• protect consumers;
  • encourage lower prices for payments.

The two significant and intra-linked developments under PSD2 are: the liberation of account data (open banking), and the introduction of new, more secure authentication requirements (Strong Customer Authentication). 

The first development under PSD2 requires banks to share raw account data with third-party providers, based on customer permissions. Application Programming Interfaces (APIs) allow third-parties to initiate payment transactions on behalf of the customer. 

In the UK, the nine largest banks were originally mandated to share their data. But since then, many other banks have followed suit in recognition of the opportunity for market innovation, as well as the benefits it brings customers.

This development forms the basis of open banking, and it has seen significant uptake in other parts of Europe over the past couple of years.

The second major development under PSD2 is known as the ‘Regulatory Technical Standards’ (RTS) for Strong Customer Authentication (SCA). SCA aims to enhance the security of payments by introducing the requirement for stronger authentication and consumer protection to limit the potential for fraud. Payment service providers are required to apply the rules of SCA when a customer accesses their payment account online or makes an electronic payment.

The Challenges

Now we’ve covered exactly what PSD2 is, we can look at the challenges that come with it. They are two-fold:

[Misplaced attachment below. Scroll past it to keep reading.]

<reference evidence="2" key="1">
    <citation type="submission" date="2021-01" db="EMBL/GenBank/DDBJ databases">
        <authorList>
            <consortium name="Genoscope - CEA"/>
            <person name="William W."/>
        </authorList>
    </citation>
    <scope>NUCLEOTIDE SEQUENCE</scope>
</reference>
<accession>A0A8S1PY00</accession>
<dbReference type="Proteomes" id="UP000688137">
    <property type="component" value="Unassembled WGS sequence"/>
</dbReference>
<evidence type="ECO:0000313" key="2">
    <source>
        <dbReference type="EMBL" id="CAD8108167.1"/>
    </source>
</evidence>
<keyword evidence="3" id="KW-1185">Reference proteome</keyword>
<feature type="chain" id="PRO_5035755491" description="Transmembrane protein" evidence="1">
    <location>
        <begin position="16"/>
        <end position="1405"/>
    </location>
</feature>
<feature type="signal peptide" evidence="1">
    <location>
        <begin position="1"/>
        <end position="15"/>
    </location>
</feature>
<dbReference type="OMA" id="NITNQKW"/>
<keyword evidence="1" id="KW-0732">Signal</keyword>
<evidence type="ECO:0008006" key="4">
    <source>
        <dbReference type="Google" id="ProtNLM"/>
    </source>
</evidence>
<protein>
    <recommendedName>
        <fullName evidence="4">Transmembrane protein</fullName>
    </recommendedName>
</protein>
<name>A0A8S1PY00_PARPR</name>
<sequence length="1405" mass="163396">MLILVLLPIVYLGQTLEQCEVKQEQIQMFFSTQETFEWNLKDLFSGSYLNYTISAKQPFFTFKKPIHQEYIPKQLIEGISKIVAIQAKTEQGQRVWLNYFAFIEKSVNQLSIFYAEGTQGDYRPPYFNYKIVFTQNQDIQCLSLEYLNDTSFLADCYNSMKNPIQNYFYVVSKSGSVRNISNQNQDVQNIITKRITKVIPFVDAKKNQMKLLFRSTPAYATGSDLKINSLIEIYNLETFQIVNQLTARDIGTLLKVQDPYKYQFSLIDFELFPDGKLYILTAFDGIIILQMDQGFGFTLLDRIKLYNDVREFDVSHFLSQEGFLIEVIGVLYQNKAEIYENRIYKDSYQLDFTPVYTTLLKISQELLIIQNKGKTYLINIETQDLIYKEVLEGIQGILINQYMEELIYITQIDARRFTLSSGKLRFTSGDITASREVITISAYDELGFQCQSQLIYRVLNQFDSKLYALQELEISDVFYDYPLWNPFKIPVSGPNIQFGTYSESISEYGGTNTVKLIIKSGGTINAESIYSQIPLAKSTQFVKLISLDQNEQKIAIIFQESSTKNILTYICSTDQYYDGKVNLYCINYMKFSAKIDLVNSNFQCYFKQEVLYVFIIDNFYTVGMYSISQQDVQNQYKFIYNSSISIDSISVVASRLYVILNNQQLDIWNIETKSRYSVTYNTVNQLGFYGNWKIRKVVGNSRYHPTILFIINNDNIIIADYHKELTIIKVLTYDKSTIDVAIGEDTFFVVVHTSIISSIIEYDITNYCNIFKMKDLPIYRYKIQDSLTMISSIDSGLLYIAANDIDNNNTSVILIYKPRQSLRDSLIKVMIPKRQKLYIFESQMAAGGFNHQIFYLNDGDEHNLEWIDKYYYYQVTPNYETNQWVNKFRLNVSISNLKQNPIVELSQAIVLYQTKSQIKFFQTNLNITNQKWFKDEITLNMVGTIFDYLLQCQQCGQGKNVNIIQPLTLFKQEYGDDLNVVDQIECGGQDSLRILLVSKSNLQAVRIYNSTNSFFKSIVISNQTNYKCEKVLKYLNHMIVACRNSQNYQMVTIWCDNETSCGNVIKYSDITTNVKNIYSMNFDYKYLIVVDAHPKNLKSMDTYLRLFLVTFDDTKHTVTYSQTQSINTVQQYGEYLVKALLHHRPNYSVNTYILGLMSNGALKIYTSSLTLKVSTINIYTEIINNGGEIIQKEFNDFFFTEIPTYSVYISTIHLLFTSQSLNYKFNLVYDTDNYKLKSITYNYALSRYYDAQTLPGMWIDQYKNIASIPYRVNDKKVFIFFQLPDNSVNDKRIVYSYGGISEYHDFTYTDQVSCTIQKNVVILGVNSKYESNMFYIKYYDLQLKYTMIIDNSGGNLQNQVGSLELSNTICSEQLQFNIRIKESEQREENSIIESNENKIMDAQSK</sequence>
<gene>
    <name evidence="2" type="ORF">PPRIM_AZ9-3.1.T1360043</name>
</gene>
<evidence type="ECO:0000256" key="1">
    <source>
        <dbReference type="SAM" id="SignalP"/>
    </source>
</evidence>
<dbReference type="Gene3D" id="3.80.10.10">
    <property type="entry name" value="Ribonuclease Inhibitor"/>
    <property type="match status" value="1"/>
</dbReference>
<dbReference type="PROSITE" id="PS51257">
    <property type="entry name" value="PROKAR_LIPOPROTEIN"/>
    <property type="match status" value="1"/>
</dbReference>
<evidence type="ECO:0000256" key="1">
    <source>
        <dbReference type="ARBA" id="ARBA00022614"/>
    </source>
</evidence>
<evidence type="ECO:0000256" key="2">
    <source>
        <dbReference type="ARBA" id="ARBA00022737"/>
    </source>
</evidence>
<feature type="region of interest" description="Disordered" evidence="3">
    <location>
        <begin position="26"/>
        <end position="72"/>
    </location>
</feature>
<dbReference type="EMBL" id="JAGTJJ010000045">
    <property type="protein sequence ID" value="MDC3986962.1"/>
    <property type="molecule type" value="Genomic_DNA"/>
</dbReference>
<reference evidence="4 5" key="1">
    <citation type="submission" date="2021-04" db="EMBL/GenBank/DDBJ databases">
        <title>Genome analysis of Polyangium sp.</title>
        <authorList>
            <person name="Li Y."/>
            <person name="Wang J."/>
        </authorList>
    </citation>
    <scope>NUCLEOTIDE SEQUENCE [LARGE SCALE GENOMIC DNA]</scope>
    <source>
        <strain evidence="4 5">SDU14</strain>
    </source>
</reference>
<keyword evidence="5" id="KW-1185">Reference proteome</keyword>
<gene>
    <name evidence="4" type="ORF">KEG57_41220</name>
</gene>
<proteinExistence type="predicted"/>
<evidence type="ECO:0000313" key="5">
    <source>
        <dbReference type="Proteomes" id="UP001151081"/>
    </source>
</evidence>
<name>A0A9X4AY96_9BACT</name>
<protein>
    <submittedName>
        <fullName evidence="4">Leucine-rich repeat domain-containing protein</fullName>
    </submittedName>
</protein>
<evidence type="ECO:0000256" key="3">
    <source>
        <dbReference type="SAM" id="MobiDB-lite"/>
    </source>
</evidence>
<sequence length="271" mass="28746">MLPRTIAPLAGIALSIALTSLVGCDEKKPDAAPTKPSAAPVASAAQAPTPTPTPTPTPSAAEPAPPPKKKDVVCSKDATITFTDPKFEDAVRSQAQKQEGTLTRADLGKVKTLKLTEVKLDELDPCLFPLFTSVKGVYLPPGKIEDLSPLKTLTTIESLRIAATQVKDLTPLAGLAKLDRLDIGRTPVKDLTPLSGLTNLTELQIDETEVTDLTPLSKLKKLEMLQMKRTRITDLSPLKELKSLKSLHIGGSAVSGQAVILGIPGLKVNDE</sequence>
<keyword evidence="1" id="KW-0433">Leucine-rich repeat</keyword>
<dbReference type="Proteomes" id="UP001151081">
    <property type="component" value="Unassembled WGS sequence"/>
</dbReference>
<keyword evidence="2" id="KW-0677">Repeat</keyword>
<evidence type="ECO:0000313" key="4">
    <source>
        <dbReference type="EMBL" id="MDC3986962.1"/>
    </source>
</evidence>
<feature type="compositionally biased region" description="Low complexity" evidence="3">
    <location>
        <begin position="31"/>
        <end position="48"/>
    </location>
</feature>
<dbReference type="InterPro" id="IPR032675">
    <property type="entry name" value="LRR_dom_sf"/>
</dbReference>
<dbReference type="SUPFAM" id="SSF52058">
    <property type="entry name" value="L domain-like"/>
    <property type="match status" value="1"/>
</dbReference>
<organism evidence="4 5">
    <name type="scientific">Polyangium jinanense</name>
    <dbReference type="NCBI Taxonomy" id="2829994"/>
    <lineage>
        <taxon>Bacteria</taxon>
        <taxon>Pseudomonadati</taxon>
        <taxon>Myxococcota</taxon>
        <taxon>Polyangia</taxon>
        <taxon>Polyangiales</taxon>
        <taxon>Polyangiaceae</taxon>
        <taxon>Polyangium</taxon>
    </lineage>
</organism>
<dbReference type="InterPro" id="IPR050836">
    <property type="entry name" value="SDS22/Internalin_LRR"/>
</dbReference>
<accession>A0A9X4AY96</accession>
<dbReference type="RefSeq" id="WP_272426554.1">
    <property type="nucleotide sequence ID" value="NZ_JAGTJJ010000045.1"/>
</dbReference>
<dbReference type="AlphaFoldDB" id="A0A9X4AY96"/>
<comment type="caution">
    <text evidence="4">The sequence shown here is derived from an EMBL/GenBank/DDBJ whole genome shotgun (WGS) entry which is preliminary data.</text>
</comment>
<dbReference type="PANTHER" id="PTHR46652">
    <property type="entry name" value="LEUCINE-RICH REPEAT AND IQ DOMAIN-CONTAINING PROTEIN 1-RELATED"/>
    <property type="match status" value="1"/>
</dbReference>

• Opening up digital channels introduces risk

Open banking accelerates financial services innovation in every market it’s introduced to. As banks now must share their data with aggregators, this has also opened them up to numerous unsecure digital channels. However, because open banking journeys are orchestrated through redirect flows, this potentially exposes banks to countless unsecure digital channels. 

So, users are redirected to their bank’s web login page or banking app to give consent when they need to authenticate their identity, authorise access to account information or initiate a payment. Traditional authentication mechanisms such as usernames, passwords and SMS One-Time Passcodes (OTP) add considerable friction to this process. And since they rely on analogue processes, they’re detrimental to the success of PSD2’s full objectives in the region.